In June 1959, reports surfaced of a monster seen in the woodlands of Central Florida, near Brooksville, about forty miles north of Tampa.
Witnesses described seeing a giant creature with glowing eyes that towered over 9-feet-tall and moved rapidly through the trees with massive strides. The creature was active at night.
Monster hunters went out to search for it. Some of them were armed with guns, and a few claimed to have spotted it and took a shot at it, but no creature was bagged.
The reports aroused the curiosity of two Tampa Tribune
reporters, Harry Robarts and Bob Fellows, who decided to track down the monster. They camped out for a few nights in the woods around Brooksville, but never saw anything.
Then they started interviewing locals. Finally, they got a good lead when one of these locals suggested they might want to talk to Mrs. Peggy Thomas, a young housewife who lived in the area.
The reporters found Mrs. Thomas, and when they confronted her she quickly confessed that, yes, the "monster" was her creation.
Mrs. Peggy Thomas showing off her "homemade spook".
She explained that she had created it by tying one small pinetree across another to form its body, which she had covered in a sheet. She used a cow's skull lit from the inside with a flashlight for its head. And she draped some moss over the creature for added effect.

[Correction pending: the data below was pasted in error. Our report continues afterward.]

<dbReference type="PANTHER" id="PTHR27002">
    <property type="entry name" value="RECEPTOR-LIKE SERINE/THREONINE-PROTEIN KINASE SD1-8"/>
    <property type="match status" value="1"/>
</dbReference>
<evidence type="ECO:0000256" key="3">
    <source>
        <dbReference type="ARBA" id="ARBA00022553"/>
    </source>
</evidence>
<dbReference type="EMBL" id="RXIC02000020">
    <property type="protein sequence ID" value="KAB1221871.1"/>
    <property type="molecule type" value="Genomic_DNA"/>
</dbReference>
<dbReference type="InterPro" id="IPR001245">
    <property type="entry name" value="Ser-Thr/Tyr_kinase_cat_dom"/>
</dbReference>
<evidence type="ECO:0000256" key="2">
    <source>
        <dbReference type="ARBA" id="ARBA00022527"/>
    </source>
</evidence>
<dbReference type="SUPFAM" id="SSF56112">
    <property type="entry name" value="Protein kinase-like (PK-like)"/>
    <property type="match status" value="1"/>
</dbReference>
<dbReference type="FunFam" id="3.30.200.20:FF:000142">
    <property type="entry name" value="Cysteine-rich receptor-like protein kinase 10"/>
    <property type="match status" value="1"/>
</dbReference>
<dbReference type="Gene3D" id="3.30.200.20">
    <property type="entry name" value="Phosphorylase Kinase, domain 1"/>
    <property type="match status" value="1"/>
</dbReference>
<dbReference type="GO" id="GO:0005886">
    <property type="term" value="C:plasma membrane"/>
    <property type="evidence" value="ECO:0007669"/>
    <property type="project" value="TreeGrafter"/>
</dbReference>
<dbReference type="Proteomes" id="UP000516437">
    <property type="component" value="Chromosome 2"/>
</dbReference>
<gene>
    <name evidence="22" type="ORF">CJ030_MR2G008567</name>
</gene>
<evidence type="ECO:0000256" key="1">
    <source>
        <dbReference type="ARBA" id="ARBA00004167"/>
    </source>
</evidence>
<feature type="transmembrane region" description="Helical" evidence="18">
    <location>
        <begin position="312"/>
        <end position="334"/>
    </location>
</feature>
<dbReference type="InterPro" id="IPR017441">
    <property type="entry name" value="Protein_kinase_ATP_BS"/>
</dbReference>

In order to make her "monster" appear to be walking through the woods, she had tied it to a 100-foot rope between two trees and pulled it from side to side with a fishing line.
She made the creature as a joke during a camping trip with her family and was rather pleased that she had fooled not only her relatives but also many members of the general public.
The woods and swamps of Florida would eventually become known as the reputed home of the "Skunk Ape"
— a large, foul-smelling, ape-like creature. However, Skunk Ape sightings only began to become common and attract the attention of the press in the late 1960s. So Mrs. Thomas's monster would not have been a reference to that creature.
Incidentally, the city of Brooksville
has a curious history (in addition to its monster hoaxes), having been named in honor of Preston Brooks, a congressman infamous for having nearly caned abolitionist Senator Charles Sumner to death in 1856 on the floor of the Senate. In 2010, there was some debate over whether the city's name should be changed, but the suggestion was overwhelmingly opposed by locals.